All firewood is
- cut (blocked) into 16" pieces (custom lengths available)
- split 4 ways (blocks approx 4" diameter split 2 ways, very large blocks re-split down to manageable size
One of Saskatchewan's favourite firewoods, white birch is an attractive wood that has a high heat value, great smelling smoke and very rarely sparks.
Saskatchewan's best value for heating, jack pine has a high heat value, seasons quickly, burns well, has a great smelling smoke and saves you money.
White Poplar (Aspen)
Poplar makes a good replacement for birch if you are just enjoying a fire rather than heating with wood. Like birch it is an attractive wood however its smoke is less appealing and it will throw sparks.
Spruce is an excellent choice for campfires due to it's low price and perfectly sized pieces.
Firewood cut from the outside portion of a log that is a product of the sawmilling process. A variety of sized pieces, perfect for campfires or heating a shop with no splitting required. These are not the usual thin and flat slabs. My D & L TS 48 sawmill runs two perpendicular blades through oversize sawlogs with significant butt flare that can't be used. You will be pleasantly surprised what great campfire wood these make
|$/Cord||Heat M_BTU/Cord||Bark Appearance||Sparks||Size Range|
|Tamarack||n/a||20.8||Grey/Brown, scales||Yes||2”-6”; 2 & 4-way split|
|Birch||$400||20.3||White, smooth||NO||2”-6”; 2 & 4-way split|
|Jack Pine||$325||17.1||Brown, scales||Yes||2”-6”; 2 & 4-way split|
|White Poplar||$250||14.7||White, smooth, occasional furrows||Yes||2”-6”; 2 & 4-way split|
|White Spruce||$250||14.5||Grey/Brown, scales||Yes||2”-6”; 2 & 4-way split|
|Spruce Flitches||$45||-||Grey/Brown, scales||Yes||1”-10” flat slabs & chunks|
Pine Poplar and Birch Grains
A cord is a traditional unit of measure used to describe the volume of logs or firewood. One cord is 128 cubic feet, normally expressed as 4'x4'x8'. Confusion arises when people describe the volume of logs or firewood as cords. How firewood is piled and how long or large those pieces are will significantly change how much solid wood is present (as opposed to air space). For example, take 30 logs and neatly stack them. If those 30 logs occupy a space of 128 cubic feet (1 cord) and are then lifted up with a loader and dropped into a loose, jumbled pile, then that pile will occupy a volume approximately 40-60% larger. The greater volume is due to the jumble of logs holding each other up and creating more air space between each other. The same holds true for firewood. A neatly stacked pile will have more wood and less air than a loosely thrown pile that occupies the same volume.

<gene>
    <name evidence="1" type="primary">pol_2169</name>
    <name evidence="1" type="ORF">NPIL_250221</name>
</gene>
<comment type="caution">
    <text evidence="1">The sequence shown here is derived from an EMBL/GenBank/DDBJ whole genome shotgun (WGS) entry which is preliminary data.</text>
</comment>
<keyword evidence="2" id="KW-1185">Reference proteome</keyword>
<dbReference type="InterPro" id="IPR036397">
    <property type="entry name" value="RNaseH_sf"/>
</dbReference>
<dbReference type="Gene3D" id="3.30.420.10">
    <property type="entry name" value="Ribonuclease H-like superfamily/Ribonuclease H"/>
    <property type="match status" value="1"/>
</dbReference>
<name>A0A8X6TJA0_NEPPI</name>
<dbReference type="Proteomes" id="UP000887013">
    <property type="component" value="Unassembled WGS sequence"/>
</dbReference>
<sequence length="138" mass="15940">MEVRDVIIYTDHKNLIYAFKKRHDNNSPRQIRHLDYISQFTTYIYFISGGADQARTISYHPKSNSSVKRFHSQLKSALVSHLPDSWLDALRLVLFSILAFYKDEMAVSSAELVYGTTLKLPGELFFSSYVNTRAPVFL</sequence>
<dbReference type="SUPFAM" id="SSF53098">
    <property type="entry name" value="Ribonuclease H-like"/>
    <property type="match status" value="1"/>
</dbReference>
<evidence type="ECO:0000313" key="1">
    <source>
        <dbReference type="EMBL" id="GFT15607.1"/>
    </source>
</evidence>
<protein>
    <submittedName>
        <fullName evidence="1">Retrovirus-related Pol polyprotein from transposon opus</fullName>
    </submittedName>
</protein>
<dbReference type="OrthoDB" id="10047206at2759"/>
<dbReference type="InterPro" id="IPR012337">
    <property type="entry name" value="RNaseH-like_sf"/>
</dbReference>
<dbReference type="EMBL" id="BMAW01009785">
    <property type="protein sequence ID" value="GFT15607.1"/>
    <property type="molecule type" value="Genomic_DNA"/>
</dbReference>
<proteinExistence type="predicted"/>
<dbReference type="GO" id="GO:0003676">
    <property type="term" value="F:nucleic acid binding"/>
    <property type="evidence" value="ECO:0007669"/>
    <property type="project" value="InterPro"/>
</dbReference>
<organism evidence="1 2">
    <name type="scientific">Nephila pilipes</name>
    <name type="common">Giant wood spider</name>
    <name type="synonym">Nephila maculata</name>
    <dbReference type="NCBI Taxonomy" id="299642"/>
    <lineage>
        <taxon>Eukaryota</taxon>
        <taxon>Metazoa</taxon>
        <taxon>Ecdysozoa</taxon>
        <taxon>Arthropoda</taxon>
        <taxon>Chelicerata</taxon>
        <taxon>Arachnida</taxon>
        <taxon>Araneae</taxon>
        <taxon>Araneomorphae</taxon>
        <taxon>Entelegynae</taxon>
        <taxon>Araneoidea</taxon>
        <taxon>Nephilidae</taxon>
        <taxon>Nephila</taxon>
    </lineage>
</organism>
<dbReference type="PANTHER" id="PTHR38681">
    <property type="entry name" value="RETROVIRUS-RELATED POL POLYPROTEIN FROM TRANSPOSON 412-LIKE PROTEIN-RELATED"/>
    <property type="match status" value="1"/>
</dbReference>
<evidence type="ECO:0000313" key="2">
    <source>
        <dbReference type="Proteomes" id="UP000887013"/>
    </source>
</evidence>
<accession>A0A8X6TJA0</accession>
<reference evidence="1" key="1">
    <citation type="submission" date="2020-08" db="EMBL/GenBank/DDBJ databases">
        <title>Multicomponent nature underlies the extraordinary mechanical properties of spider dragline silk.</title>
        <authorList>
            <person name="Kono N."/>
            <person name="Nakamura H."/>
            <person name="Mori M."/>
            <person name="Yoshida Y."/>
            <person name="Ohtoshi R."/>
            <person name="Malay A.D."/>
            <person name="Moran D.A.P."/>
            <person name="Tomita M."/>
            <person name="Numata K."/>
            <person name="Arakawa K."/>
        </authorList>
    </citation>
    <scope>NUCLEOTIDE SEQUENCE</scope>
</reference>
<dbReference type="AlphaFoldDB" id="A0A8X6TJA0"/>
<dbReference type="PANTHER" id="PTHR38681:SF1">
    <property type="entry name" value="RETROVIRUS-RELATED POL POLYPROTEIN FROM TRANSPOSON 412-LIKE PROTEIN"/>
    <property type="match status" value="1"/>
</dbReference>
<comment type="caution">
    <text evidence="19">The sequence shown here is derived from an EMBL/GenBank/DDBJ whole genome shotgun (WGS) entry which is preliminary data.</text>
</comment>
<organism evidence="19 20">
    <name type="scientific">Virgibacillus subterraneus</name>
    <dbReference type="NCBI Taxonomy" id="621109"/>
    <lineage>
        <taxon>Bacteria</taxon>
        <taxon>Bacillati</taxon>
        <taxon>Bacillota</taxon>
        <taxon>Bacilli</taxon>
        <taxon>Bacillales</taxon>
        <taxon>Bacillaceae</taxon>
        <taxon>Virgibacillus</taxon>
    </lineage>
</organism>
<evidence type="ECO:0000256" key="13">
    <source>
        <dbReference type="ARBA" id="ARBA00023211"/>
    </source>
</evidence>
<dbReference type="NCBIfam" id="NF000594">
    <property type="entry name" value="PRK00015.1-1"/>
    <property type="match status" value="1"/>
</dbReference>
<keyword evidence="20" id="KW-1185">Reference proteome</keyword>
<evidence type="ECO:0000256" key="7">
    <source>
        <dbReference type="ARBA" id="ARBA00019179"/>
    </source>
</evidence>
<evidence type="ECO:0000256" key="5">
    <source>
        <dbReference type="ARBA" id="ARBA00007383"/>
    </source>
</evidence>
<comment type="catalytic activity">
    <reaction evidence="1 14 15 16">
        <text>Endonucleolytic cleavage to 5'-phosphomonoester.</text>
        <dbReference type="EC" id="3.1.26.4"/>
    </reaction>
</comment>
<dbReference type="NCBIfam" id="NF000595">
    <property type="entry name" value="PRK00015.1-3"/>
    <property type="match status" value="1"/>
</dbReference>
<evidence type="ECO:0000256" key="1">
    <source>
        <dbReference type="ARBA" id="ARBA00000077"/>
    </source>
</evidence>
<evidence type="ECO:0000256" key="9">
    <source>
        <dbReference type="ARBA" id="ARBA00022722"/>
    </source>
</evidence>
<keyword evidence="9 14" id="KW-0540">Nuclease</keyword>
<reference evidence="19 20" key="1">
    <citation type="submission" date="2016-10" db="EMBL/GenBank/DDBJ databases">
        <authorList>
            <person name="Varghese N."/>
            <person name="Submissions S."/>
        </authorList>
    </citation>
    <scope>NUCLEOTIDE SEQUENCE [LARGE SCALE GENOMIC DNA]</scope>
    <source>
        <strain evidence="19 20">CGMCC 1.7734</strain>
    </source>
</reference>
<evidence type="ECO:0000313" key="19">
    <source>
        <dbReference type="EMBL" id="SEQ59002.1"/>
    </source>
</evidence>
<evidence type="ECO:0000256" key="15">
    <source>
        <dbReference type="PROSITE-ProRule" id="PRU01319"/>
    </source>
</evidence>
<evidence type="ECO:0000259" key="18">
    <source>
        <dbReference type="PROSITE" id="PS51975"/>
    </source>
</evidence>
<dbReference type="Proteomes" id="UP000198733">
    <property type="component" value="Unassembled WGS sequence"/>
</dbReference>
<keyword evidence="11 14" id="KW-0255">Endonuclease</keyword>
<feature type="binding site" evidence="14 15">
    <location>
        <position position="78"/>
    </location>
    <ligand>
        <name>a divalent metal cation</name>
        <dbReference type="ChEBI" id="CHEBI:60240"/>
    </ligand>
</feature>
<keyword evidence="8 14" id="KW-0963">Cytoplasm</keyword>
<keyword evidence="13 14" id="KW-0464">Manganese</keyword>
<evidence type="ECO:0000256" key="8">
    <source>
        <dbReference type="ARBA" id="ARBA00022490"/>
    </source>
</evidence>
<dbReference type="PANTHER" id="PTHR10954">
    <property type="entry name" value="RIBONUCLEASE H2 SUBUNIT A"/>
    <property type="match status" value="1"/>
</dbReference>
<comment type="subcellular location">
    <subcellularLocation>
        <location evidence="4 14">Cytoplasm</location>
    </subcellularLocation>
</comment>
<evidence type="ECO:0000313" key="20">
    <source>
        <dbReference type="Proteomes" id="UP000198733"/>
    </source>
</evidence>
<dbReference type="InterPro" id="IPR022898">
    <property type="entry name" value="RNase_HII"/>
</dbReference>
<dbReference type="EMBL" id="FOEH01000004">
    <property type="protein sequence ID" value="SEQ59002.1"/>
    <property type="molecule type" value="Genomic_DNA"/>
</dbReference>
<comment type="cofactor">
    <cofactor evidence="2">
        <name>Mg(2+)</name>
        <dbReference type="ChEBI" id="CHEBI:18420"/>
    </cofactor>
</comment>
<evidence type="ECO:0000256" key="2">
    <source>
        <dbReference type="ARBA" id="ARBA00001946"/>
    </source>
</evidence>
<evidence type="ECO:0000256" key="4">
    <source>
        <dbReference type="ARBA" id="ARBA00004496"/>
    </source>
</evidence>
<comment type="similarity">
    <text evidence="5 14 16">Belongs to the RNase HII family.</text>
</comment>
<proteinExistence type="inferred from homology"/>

This difference between stacked and loose piled firewood is very important because you often don't know how much firewood you've bought until you have stacked what's been delivered at your home. The key is the conversion factor between stacked and loosely piled firewood. One stacked cord occupies 128 cubic feet, while that same cord loosely dumped occupies between 156 and 180 cubic feet. Firewood that has been blocked into 18" lengths and split multiple times will make a "fluffier" pile than the same wood blocked into 14" lengths and split in half. The "fluffier" firewood when loose piled would tend towards 180 ft3/cord. The shorter lengths with fewer splits would tend towards 156 ft3 . The generally accepted volume for loose piled firewood is 168 ft3, and is the volume that Saskatchewan Provincial Parks accept.